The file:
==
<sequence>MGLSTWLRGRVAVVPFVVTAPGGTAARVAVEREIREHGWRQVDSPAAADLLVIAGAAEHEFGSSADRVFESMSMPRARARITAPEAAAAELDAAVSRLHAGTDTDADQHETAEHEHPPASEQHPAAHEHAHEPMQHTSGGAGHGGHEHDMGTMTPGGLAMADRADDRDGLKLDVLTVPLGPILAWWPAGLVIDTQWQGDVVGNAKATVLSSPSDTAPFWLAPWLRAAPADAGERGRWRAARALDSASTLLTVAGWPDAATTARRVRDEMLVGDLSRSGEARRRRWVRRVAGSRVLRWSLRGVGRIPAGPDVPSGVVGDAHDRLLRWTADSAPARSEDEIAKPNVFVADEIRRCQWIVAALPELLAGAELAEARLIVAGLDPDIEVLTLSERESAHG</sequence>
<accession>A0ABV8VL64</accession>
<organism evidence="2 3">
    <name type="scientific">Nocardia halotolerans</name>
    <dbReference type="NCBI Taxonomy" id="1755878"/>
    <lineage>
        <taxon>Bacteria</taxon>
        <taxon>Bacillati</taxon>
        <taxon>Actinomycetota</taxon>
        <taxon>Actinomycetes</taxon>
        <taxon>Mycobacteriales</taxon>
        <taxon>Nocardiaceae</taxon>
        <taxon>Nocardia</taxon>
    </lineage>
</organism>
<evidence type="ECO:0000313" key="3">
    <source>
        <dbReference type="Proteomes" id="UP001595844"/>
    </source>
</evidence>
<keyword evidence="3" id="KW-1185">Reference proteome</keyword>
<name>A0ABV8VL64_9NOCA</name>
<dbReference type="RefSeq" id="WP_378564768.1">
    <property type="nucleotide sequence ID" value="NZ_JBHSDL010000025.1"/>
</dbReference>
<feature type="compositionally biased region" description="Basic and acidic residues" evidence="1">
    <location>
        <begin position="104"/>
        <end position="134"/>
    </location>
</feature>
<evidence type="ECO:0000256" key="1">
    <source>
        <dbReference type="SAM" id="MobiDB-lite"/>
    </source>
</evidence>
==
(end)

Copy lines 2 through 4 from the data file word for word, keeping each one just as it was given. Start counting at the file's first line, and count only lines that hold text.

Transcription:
<accession>A0ABV8VL64</accession>
<organism evidence="2 3">
    <name type="scientific">Nocardia halotolerans</name>